Cyber threat dashboard; unlabeling of an ‘anti-Muslim extremist’; video game & climate change | Homeland Security Newswire

Our picksCyber threat dashboard; unlabeling of an ‘anti-Muslim extremist’; video game & climate change

Published 20 June 2018

  Most major U.S. agencies are now feeding the federal cyber threat dashboard

  North Korea to blame for string of Latin America bank hacks, insiders say

  Will your cell service work if a hurricane rolls through the coast, and will it be enough?

  The unlabeling of an ‘anti-Muslim extremist’

  Could a video game help us solve climate change??

  DHS tried to take 5 legacy IT programs agile. Here’s what happened

  North Korea is following the Saddam Hussein playbook

  Singapore a success? Yes, by mirroring Obama

Most major U.S. agencies are now feeding the federal cyber threat dashboard (Joseph Marks, Defense One)
So far, 20 of 23 major agencies are plugged into the dashboard. The last three should be on by the end of July.

North Korea to blame for string of Latin America bank hacks, insiders say (Chris Bing, Cyberscoop)
A string of devastating bank hacks across Latin America all carry North Korean fingerprints, according to three people with knowledge of the matter. Several high profile incidents that were only recently disclosed, including breaches at Mexico’s Bancomext and Chile’s Bank of Chile, saw the attacker drop destructive malware after attempting to leverage the SWIFT payment system to siphon money through fraudulent transfer requests.

Will your cell service work if a hurricane rolls through the coast, and will it be enough? (Jeff Clark, The Sun Herald)
For many Coast residents, cellphone service was spotty, at best, in the days and weeks after Hurricane Katrina. And internet service for phones was practically nonexistent.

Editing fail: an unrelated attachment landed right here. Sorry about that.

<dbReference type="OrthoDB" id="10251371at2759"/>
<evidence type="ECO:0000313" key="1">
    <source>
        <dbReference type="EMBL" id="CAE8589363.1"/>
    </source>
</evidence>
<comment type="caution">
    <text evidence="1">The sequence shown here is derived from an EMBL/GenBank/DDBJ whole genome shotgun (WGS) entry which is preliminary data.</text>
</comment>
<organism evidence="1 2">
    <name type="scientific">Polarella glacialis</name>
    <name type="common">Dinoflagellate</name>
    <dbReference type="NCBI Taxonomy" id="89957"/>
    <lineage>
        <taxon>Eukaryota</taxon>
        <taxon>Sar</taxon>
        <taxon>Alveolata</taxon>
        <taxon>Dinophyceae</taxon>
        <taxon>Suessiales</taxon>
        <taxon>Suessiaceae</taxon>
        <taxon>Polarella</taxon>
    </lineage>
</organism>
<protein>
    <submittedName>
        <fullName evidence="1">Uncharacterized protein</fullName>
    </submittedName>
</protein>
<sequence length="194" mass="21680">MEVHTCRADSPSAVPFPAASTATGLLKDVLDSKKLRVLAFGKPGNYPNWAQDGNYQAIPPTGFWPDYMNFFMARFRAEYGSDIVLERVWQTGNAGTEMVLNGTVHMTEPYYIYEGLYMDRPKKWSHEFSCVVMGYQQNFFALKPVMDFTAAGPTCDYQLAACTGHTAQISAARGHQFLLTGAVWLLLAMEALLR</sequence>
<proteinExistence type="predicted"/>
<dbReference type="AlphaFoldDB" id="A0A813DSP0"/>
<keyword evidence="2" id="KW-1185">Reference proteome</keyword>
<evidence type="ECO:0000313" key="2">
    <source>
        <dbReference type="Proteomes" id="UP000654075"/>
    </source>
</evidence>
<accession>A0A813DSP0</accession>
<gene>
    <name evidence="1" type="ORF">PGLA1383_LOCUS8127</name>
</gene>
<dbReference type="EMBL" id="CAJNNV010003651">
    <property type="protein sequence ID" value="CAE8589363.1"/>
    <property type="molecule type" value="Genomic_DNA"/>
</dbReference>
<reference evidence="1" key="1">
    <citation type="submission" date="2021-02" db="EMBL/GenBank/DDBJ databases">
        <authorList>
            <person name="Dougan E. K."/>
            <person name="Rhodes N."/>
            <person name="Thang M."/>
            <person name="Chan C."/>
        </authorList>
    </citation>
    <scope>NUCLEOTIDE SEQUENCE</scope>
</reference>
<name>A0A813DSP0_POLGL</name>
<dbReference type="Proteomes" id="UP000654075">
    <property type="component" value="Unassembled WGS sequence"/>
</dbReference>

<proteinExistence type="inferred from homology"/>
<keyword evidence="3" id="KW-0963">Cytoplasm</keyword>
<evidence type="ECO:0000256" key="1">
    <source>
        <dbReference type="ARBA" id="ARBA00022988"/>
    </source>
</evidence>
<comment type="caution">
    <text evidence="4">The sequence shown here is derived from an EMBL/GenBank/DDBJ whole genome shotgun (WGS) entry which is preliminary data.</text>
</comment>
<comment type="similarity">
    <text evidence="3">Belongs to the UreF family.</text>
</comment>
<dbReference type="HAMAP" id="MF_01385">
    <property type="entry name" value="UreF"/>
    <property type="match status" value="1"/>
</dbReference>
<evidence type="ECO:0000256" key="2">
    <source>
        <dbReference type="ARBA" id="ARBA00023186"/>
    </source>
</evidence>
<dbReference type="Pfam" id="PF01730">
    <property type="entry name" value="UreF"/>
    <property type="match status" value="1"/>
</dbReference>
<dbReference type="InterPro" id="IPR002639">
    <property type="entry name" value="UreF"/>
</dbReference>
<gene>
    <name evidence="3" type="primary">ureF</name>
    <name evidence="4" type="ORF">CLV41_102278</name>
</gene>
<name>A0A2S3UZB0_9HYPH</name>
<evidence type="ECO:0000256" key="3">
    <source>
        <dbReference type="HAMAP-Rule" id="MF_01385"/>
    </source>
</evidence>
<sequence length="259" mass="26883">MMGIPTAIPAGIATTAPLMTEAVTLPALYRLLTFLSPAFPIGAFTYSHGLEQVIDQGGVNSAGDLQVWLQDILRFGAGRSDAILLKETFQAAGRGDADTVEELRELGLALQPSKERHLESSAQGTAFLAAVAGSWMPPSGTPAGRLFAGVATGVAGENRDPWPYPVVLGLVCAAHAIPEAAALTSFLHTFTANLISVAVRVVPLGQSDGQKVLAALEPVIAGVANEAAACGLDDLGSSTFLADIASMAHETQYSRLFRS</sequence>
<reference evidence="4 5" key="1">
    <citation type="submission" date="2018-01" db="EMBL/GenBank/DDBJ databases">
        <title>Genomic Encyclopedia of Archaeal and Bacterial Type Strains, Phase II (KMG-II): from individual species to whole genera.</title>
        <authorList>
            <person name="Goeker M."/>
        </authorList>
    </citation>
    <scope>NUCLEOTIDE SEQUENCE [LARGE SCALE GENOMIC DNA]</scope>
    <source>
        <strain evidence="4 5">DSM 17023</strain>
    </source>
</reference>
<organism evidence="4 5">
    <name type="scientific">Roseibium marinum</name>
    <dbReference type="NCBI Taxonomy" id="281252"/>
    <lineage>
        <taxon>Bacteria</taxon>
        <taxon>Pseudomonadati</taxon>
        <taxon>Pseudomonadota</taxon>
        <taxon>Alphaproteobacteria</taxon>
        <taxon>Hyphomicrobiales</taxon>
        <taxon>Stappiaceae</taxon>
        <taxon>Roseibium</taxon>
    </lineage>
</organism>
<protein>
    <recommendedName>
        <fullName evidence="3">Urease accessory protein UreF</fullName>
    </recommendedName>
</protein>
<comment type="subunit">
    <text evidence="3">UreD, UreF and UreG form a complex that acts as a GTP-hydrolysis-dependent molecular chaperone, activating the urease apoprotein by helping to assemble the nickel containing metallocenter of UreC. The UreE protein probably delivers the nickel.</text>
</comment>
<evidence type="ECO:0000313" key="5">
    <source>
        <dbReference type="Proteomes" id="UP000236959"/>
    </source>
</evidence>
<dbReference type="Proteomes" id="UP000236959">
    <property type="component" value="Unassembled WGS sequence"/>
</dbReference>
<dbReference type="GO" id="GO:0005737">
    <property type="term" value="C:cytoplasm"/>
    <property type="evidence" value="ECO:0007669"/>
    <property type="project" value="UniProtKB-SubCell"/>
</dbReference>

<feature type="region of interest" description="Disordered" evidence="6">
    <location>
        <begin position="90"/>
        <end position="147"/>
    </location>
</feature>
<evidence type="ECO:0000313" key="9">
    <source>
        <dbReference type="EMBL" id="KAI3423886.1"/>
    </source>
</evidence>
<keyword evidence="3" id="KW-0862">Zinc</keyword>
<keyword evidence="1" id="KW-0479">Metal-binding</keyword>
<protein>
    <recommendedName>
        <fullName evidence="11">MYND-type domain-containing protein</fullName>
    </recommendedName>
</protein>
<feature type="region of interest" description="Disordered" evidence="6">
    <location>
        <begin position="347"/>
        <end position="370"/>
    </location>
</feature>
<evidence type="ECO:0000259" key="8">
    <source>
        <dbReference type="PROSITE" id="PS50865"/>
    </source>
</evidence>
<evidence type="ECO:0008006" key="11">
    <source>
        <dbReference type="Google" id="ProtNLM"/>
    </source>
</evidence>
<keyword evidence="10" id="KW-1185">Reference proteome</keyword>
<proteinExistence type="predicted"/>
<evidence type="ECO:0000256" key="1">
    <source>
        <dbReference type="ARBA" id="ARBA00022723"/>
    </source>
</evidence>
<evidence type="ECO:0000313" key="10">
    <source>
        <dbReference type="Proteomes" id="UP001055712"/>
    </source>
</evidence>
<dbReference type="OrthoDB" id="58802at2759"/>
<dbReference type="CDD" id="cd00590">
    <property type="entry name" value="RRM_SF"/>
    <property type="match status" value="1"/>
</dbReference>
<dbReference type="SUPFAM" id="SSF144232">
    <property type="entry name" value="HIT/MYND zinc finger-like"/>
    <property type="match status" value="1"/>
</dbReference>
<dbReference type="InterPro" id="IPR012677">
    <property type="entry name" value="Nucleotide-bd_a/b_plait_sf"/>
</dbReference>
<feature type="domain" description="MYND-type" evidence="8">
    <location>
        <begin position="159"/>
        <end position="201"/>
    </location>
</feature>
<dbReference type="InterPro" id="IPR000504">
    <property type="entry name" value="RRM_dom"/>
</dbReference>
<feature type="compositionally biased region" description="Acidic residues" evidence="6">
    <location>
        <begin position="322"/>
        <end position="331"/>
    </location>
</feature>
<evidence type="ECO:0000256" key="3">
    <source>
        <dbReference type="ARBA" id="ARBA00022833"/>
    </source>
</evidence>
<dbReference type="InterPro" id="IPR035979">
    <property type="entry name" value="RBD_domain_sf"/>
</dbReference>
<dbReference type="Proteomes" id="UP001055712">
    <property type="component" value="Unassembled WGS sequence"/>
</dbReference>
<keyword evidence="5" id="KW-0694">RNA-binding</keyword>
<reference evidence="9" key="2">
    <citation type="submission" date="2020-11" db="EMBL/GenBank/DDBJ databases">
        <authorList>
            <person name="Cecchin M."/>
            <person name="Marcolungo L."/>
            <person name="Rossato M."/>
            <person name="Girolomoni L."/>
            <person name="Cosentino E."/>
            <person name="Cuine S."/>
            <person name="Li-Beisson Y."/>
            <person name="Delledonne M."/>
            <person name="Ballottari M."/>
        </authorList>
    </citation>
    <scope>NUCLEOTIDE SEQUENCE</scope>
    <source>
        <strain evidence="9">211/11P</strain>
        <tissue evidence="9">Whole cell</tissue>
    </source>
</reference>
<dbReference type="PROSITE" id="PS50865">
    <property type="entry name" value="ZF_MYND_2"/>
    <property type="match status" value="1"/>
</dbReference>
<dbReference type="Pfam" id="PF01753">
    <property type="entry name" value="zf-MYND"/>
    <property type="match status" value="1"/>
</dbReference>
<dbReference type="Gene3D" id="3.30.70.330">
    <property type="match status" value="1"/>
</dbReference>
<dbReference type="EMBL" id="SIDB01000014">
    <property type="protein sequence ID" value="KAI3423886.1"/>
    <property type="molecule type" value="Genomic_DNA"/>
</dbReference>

The unlabelling of an ‘anti-Muslim extremist’ (David A. Graham, The Atlantic)
The Southern Poverty Law Center misstepped by including Maajid Nawaz on a 2016 list. But in trying to correct that mistake, it just made a new one.

Could a video game help us solve climate change? (Jesse Nichols, The Grist)
There’s a game for just about everything, from plumbers playing golf to LEGOs recreating sci-fi movies. But when it comes to climate change — arguably the greatest crisis to humanity — the playing field is pretty sparse. There’s one scientist trying to change that. Dargan Frierson runs Earth Games, a University of Washington lab designing games about climate change and environmental science. He believes a climate game might just be the solution we’ve been waiting for. But what does it take to make a game about climate change that’s also fun? Watch our video to find out!

DHS tried to take 5 legacy IT programs agile. Here’s what happened (Lauren C. Williams, FCW)
When it comes to IT acquisition, the Department of Homeland Security wants what most every agency wants: to get things done faster, cheaper and with more oversight.

North Korea is following the Saddam Hussein playbook (James Traub, Foreign Policy)
The big question for the world is whether the United States will now follow its old Iraq playbook, too.

Singapore a success? Yes, by mirroring Obama (James Jeffrey, Cipher Brief)
Ironically, Trump’s approach to stopping the most dangerous behavior of an opponent closely mirrors Obama’s approach to Iran: threats of military action coupled with strong economic sanctions and supported by an international coalition, risky direct presidential engagement (Trump at Singapore, Obama’s post-inauguration letters to the Supreme Leader), all for a limited, immediate goal (blocking North Korea’s acquisition of a viable nuclear threat to the US; and delaying Iran’s imminent acquisition of a nuclear device). While broader denuclearization is given lower priority, the two regimes’ other objectionable behaviors were dealt with vaguely, and desirable regime openings led  to immediate results. President Trump, perhaps, could have earned more credit for his Singapore accomplishments had he not raised the bar with rhetoric against his predecessor’s achievement.  There is an important part of success which comes from building on the work of those who came before us.  That, perhaps, was a relevant, contextual lesson, lost in the rhetoric.